Why is the Spix’s Macaw endangered?

Spix’s Macaw, spix macaw population, how many spix macaws are left in the world, spix's macaw scientific name, Endangered Species
Spix’s Macaw - Endangered Species

Spix’s Macaw is one among Endangered Species listed by IUCN also known as the little blue macaw, a bird native to Brazil is a member of tribe Arini and subfamily Arinae, it was first described by German Naturalist Georg Marcgrave. The macaw was named after German naturalist Johann Baptist von Spix, who collected the specimen in 1819 in Northeast Bahia, Brazil.

Weighing around 300 grams, Spix Macaw is a medium-sized parrot however, they are smaller than other types of Macaws. The body comes with various colors such as blue with grey-blue head, light blue towards rear end and vivid blue towards the head. Both males and females have identical colors but females are slightly smaller than male counterparts.

Scientific Classification of Spix Macaw


  • Kingdom: Animalia
  • Phylum: Chordata
  • Class: Aves
  • Order: Psittaciformes
  • Family: Psittacidae
  • Genus: Cyanopsitta
  • Species: C. Spixii
  • Binomial Name: Cyanopsitta spixii

The species were first inhabited Tabebuia aurea which is a woodland place in Brazil. They had a very restricted habitat. They stayed in the trees here for nesting, feeding and roosting, their primary food was seeds and nuts from the trees in Tabebuia aurea. However, due to deforestation, the numbers of these macaw’s declined around the 20th Century.

The International Union for Conservation of Nature (IUCN) classified these species as extinct in wild, but some of them are kept in captives and several breeding programs were undertaken and are now maintained through a captive breeding program at several conservation organizations under the aegis of the Brazilian government.

However, Brazilian Chico Mendes Institute for Biodiversity Conservation (ICMBio) is now planning to take these birds in the wild once again when there are sufficient birds in captive.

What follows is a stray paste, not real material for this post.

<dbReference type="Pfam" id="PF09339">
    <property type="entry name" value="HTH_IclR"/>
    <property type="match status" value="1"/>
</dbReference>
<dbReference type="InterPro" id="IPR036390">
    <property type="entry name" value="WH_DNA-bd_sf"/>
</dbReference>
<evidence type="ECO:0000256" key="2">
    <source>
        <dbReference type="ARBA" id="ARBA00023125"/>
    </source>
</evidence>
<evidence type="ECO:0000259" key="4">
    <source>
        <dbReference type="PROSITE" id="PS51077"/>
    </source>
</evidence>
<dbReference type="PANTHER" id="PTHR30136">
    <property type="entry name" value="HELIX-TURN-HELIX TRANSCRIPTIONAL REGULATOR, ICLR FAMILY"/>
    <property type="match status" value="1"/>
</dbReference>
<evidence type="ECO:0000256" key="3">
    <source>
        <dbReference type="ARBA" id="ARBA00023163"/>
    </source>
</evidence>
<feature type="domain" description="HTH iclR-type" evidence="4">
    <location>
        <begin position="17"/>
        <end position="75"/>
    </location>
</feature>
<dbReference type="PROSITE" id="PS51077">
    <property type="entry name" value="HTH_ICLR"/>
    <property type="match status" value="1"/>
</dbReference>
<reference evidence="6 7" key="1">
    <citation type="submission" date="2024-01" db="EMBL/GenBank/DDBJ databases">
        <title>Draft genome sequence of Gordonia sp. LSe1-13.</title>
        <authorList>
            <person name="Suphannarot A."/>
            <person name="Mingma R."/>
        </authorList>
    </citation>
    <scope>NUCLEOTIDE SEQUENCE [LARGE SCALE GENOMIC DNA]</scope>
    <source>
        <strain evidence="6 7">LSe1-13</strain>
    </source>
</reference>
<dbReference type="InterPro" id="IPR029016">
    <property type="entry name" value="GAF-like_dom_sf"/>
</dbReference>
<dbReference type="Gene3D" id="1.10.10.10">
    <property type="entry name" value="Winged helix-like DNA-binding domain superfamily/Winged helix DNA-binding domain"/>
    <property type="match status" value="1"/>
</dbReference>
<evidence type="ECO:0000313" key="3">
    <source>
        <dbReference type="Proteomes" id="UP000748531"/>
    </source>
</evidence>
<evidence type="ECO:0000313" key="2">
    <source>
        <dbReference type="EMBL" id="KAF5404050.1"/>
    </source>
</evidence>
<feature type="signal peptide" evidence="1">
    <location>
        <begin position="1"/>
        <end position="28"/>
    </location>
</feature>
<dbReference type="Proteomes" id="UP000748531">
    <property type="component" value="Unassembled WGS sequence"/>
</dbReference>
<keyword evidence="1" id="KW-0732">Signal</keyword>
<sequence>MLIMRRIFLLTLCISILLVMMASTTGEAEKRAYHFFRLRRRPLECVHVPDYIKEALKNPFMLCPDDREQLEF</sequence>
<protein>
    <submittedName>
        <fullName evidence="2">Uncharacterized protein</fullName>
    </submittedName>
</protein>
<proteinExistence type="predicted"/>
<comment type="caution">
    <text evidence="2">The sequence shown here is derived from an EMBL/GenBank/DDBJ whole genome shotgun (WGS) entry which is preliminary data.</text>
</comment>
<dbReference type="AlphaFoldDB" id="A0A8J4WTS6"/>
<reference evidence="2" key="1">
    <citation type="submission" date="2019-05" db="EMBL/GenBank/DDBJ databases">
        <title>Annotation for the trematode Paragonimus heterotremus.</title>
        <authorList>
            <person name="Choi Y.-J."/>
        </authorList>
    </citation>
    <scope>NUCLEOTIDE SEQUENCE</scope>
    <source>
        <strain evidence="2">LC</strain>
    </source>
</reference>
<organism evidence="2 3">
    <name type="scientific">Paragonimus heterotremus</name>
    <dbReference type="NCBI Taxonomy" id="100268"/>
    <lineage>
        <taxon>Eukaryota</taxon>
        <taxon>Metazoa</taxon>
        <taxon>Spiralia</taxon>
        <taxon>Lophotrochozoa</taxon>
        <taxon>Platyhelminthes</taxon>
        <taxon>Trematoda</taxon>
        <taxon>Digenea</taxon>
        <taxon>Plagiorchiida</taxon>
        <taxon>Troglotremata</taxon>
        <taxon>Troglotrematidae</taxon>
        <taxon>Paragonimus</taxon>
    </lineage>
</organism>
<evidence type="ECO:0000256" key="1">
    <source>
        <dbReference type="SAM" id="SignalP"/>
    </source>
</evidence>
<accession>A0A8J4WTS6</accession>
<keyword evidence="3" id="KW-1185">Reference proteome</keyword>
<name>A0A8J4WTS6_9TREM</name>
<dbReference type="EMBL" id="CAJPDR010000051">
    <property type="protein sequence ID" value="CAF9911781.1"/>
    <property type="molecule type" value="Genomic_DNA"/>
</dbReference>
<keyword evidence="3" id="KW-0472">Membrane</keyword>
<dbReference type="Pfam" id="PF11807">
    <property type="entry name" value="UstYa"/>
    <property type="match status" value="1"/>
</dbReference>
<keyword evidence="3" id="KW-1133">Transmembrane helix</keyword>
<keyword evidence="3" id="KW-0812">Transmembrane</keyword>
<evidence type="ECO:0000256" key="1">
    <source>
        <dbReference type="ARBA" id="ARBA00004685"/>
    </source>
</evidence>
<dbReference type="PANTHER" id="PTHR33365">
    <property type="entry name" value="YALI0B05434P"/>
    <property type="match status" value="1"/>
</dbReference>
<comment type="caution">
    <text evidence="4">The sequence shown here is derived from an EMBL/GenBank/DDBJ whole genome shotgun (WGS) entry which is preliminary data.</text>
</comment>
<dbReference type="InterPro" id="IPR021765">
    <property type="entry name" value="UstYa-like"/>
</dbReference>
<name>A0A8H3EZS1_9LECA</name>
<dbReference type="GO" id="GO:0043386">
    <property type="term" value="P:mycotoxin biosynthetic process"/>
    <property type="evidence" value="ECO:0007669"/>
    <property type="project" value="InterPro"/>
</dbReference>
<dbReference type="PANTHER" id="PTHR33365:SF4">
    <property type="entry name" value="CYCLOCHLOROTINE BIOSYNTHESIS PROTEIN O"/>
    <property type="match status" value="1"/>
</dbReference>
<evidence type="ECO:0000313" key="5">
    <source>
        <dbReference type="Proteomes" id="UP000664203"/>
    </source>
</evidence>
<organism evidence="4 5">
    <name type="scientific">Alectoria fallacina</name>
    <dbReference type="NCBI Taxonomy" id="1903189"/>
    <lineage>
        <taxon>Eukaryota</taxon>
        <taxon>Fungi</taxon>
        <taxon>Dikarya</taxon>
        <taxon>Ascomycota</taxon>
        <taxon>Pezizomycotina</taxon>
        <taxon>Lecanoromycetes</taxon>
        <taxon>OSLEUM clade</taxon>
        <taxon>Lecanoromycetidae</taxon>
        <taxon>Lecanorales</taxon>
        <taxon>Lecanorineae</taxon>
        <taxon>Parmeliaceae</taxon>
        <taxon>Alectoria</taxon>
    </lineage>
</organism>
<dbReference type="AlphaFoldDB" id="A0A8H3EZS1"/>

The Spix macaws are easily identifiable with its color, at first glance you would notice a blue color body with bare grey facial skin. They are around 56cm in length which includes the tail. They have a wing size of 24-30cm on average.

Both male and female gender looks identical in color however, the male length is more than that of females and males weigh around 318 grams and females weigh around 288gms on an average.

The body comes with various colors such as blue with grey-blue head, light blue towards rear end, and vivid blue towards the head. The beak is entirely dark grey and the irises are yellow in color.

Spix Macaw’s reach sexual maturity at 7 years of age. Mating involves a lot of courtship rituals like feeding each other, flying together staying together, etc. They make holes in large Caraibeira trees and they reuse the nests made here year after year.

The breeding season for Spix is around November to March, and they lay eggs around January, this is due to the environmental factor in the Caraibeira region. On average, a Spix can lay around 3-4 eggs and the incubation period of these eggs is around 25-28days with only females performing incubation duties.

Spix’s can stay for around 20 years on an average. Their diet in particular is seeds and nuts of various trees such as Joazeiro, Baraúna, Imburana, Facheiro, Phoradendron species, Caraibeira, Angico, Umbu and Unha-de-gato.

The Spix Macaw has now being held in captive as there are no sightings of the wild in nature. As of census during 2013, there are around 96 of these parrots held in captive and are present in Qatar, Germany, Spain, and Brazil.